New tool helps in deciphering a multitude of dataThe task is daunting.

Make sense of the complex interaction between coastal economies, communities, the fishing industry and ocean ecosystems.

Be sure to factor in species characteristics, habitats and catch rates, fishing infrastructure such as boats, processing plants and fuel docks, and state and federal regulations.

Try to imagine the result of a dozen children finger painting on one canvas.

But a West Coast sustainable fishing group has developed a sophisticated toolThe Groundfish Fleet Restructuring project is an attempt to examine how reduction can be accomplished and what impacts on coastal communities might be. that helps make this complicated fisheries information easier to understand and interpret, through graphics and maps.

In collaboration with Portland-based conservation economy group Ecotrust, the Pacific Marine Conservation Council created a Geographic Information System to interpret data about the groundfish fishery.

The GIS is part of a larger Groundfish Fleet Restructuring Information and Analysis project, which seeks to make the beleaguered fishery sustainable in the future.

The West Coast groundfish fishery has been in decline for more than a decade. Between 1991 and 2001, the commercial groundfish harvest in Oregon fell 61 percent. The National

Marine Fisheries Service declared eight species "overfished" and the Secretary of Commerce declared the fishery a disaster in January 2000.

Fishermen dispute fisheries scientists' assertions that stocks are declining. They say they're seeing plenty of fish in the sea, but regulations based on incomplete data keep them from harvesting. Last summer, the largest area closure was imposed on the groundfish fishery. Virtually all of the Pacific Shelf was closed to fishing.

The Pacific Fishery Management Council, the federal body that manages West Coast fisheries, adopted a strategic plan in 2000 that called for a 50 percent reduction in fishing capacity.

"There was no blueprint for how this would happen," said Peter Huhtala, PMCC's executive director. Huhtala gave a presentation Thursday at the Astoria-Warrenton Area Chamber of Commerce fisheries forum.

The Groundfish Fleet Restructuring project is an attempt to examine how the reduction can be accomplished and what the impacts on coastal communities might be.

"We need a port-by-port, boat-by-boat survey of what (fishing) effort exists on the coast and what that means to coastal communities, their economies and social structure," Huhtala said.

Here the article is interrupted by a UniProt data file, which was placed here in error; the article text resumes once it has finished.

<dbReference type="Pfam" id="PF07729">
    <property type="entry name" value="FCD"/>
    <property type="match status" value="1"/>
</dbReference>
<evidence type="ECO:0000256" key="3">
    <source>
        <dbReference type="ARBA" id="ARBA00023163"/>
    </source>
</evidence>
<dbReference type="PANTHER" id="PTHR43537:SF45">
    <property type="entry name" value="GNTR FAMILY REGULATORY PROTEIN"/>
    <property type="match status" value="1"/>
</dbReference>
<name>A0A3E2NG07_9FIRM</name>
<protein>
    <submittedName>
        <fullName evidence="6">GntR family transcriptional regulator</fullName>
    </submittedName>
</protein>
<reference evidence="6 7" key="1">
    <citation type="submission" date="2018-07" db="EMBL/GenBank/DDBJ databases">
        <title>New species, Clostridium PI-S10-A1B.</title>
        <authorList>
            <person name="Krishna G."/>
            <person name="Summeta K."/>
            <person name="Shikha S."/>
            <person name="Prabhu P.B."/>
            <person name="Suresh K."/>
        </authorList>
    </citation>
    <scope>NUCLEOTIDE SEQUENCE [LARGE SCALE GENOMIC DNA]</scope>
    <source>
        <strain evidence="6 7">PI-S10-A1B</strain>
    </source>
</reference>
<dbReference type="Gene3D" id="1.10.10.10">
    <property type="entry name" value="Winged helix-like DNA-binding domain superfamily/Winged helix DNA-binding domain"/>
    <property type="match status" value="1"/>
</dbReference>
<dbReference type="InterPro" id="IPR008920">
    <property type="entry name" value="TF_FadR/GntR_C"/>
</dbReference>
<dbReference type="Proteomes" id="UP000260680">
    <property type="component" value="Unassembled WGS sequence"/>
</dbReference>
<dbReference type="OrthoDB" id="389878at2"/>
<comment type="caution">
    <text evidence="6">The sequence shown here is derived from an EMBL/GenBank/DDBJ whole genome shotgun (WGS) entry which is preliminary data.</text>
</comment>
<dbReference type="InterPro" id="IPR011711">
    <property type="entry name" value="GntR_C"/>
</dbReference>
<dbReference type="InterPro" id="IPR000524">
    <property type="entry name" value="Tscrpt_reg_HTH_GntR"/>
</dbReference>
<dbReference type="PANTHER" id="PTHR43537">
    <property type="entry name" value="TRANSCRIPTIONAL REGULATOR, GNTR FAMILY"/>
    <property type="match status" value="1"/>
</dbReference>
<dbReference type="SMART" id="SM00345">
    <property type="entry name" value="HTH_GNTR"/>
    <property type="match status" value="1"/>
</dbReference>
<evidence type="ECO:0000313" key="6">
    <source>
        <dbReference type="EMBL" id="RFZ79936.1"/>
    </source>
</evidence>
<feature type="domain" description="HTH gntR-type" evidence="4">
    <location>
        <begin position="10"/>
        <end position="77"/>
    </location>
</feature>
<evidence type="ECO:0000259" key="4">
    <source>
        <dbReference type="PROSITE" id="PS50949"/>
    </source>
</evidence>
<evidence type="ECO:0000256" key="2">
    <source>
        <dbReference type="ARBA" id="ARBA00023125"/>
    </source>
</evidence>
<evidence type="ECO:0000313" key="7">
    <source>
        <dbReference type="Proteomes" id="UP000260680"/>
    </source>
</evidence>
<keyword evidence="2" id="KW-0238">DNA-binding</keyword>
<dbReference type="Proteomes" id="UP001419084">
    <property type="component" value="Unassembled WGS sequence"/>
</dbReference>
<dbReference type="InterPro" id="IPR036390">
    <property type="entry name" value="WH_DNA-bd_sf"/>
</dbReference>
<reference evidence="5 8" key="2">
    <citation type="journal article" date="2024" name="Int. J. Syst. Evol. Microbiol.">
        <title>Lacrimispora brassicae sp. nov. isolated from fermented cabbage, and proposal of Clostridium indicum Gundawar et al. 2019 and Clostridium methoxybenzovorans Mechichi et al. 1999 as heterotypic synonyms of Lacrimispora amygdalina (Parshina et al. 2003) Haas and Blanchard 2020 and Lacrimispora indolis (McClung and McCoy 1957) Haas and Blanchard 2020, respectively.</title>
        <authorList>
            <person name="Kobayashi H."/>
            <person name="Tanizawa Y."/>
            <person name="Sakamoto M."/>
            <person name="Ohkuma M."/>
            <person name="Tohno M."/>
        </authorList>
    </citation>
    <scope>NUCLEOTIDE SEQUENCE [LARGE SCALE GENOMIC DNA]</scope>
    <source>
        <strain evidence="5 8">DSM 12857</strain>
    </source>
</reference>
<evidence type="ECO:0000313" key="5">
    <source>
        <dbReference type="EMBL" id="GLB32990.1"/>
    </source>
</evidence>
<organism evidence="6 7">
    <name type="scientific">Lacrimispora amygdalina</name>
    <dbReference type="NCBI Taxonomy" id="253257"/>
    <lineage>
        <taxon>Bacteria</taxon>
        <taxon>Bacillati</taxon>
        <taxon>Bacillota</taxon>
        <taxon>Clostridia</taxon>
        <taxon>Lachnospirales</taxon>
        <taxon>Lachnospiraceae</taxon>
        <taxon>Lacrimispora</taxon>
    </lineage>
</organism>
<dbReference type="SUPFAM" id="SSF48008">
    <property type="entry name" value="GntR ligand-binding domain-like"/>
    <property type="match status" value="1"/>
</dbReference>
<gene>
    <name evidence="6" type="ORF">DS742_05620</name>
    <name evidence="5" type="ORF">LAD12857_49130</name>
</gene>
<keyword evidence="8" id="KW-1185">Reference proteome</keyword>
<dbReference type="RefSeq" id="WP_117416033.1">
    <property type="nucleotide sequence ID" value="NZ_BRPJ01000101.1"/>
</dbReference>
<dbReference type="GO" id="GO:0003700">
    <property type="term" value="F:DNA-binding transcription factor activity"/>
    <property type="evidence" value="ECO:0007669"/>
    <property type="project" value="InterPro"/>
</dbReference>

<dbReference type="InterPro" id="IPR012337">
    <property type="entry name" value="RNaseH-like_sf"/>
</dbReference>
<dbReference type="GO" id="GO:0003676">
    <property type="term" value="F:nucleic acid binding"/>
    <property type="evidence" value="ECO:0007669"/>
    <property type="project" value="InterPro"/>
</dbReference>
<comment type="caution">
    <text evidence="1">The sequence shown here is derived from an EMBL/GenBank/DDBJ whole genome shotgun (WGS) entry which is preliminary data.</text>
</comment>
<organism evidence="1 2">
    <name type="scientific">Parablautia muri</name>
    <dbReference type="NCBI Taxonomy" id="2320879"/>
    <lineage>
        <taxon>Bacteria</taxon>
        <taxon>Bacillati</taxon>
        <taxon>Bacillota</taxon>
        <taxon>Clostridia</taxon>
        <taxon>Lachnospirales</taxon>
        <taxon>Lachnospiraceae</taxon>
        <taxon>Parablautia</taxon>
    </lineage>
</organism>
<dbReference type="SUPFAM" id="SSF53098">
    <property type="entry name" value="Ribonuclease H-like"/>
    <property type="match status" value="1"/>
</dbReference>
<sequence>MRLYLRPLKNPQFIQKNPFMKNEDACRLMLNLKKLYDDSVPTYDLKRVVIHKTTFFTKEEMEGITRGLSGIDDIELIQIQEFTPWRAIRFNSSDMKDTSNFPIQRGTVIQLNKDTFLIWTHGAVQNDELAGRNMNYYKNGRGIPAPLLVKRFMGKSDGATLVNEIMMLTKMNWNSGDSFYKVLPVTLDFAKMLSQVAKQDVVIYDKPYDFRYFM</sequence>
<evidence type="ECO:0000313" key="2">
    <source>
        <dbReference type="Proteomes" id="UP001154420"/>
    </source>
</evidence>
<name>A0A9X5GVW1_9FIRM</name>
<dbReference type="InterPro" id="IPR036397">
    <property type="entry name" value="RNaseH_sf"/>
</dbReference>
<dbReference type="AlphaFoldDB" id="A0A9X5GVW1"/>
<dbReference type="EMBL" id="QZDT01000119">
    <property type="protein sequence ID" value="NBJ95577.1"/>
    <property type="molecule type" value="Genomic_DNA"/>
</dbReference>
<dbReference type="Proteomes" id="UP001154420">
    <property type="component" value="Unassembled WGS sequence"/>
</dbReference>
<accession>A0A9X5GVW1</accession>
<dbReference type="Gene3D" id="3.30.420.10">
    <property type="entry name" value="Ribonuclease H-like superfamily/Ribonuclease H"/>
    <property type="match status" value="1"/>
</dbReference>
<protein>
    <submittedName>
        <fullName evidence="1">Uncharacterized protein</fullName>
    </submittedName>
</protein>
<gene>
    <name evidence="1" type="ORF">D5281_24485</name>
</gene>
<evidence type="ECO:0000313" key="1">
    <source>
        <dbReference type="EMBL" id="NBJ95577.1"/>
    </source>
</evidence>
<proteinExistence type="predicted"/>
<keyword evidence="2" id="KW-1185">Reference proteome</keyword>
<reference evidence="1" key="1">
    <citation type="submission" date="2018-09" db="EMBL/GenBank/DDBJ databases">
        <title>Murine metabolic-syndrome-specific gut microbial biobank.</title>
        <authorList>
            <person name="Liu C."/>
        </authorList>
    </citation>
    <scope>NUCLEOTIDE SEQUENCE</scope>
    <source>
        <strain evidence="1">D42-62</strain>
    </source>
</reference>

PMCC collected a "humongous" relational database, collecting publicly available fishing information from 1987 to 2000. That database was plugged into a GIS computer program.

"The idea was then to run some different scenarios of how the fleet might be restructured" and what the resulting economic, social and environmental impacts would look like, Huhtala said. "We can use modern tools to translate it (in a) graphical way."

The tool cost more than $200,000, and was funded by both private and government sources. On March 1, PMCC will turn the GIS tool over to the Pacific States Marine Fisheries Commission, an interstate commission dedicated to resolving fishery issues. Anyone will be able to use the tool. Huhtala said this was to ensure that it is open and available, and "not tainted with any agenda."

Huhtala said fleet-restructuring scenarios similar to the buy-back program that was passed by Congress last week have been run through the GIS tool. The buy-back program provides $50 million in government-secured loans to buy trawl fishing permits and boats, allowing some fishers to leave the industry.

He said the GIS tool found that removing fishing effort would result in a short-term economic loss to communities while the industry adjusts, but that overall "those remaining (in the fishery) will catch the same amount of fish."

Fishermen who listened to Huhtala's presentation were unimpressed.

Tom Morrison, a Warrenton commercial trawl fisherman, said environmental groups like Ecotrust are responsible for lawsuits that prompt federal agencies to make overly-conservative management decisions.

Furthermore, he said he believes the data used in computer models that fisheries managers use to justify severe fishing restrictions are flawed, incomplete or out of date.

Rather than trying to better interpret bad data, he would like to see groups like PMCC join fishermen in arguing against reductions in fishing quotas.

"If they keep going the way they're going, it's gonna be a moot point because the fishery's going to shut down," Morrison said.

Huhtala admits the GIS is not without flaws. Like most computer models, complex algorithms are used to fill in gaps in the INFO.BOXOn the Web: and

raw data. But the tool is useful because it helps communities and fisheries managers understand the impacts of their decisions.

"There needs to be serious, educated planning to ensure the viability of fishing communities," he said.


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